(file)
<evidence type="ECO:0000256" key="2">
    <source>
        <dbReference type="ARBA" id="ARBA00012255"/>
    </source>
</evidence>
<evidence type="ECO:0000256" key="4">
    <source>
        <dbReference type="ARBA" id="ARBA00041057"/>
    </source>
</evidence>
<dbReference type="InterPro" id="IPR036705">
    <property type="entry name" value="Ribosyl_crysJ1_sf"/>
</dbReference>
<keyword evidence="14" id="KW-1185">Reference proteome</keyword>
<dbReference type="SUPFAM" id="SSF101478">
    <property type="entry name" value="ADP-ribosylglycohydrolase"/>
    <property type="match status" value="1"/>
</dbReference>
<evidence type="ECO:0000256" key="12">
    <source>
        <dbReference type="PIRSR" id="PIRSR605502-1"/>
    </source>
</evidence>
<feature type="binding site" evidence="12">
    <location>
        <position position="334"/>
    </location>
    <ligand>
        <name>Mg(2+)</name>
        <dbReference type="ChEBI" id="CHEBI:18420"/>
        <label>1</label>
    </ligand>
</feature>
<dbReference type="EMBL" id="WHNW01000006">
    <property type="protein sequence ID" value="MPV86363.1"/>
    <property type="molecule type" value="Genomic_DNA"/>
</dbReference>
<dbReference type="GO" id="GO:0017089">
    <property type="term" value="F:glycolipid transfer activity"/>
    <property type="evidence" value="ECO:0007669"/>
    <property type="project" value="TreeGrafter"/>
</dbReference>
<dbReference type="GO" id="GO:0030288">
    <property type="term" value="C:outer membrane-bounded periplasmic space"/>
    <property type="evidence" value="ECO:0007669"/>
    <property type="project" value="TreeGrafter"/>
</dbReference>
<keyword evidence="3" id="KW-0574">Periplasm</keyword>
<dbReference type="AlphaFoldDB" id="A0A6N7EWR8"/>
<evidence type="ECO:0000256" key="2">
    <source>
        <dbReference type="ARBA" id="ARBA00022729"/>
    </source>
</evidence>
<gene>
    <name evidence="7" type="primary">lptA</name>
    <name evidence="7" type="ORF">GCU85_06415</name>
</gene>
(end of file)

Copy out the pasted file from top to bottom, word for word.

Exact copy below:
<evidence type="ECO:0000256" key="2">
    <source>
        <dbReference type="ARBA" id="ARBA00012255"/>
    </source>
</evidence>
<evidence type="ECO:0000256" key="4">
    <source>
        <dbReference type="ARBA" id="ARBA00041057"/>
    </source>
</evidence>
<dbReference type="InterPro" id="IPR036705">
    <property type="entry name" value="Ribosyl_crysJ1_sf"/>
</dbReference>
<keyword evidence="14" id="KW-1185">Reference proteome</keyword>
<dbReference type="SUPFAM" id="SSF101478">
    <property type="entry name" value="ADP-ribosylglycohydrolase"/>
    <property type="match status" value="1"/>
</dbReference>
<evidence type="ECO:0000256" key="12">
    <source>
        <dbReference type="PIRSR" id="PIRSR605502-1"/>
    </source>
</evidence>
<feature type="binding site" evidence="12">
    <location>
        <position position="334"/>
    </location>
    <ligand>
        <name>Mg(2+)</name>
        <dbReference type="ChEBI" id="CHEBI:18420"/>
        <label>1</label>
    </ligand>
</feature>
<dbReference type="EMBL" id="WHNW01000006">
    <property type="protein sequence ID" value="MPV86363.1"/>
    <property type="molecule type" value="Genomic_DNA"/>
</dbReference>
<dbReference type="GO" id="GO:0017089">
    <property type="term" value="F:glycolipid transfer activity"/>
    <property type="evidence" value="ECO:0007669"/>
    <property type="project" value="TreeGrafter"/>
</dbReference>
<dbReference type="GO" id="GO:0030288">
    <property type="term" value="C:outer membrane-bounded periplasmic space"/>
    <property type="evidence" value="ECO:0007669"/>
    <property type="project" value="TreeGrafter"/>
</dbReference>
<keyword evidence="3" id="KW-0574">Periplasm</keyword>
<dbReference type="AlphaFoldDB" id="A0A6N7EWR8"/>
<evidence type="ECO:0000256" key="2">
    <source>
        <dbReference type="ARBA" id="ARBA00022729"/>
    </source>
</evidence>
<gene>
    <name evidence="7" type="primary">lptA</name>
    <name evidence="7" type="ORF">GCU85_06415</name>
</gene>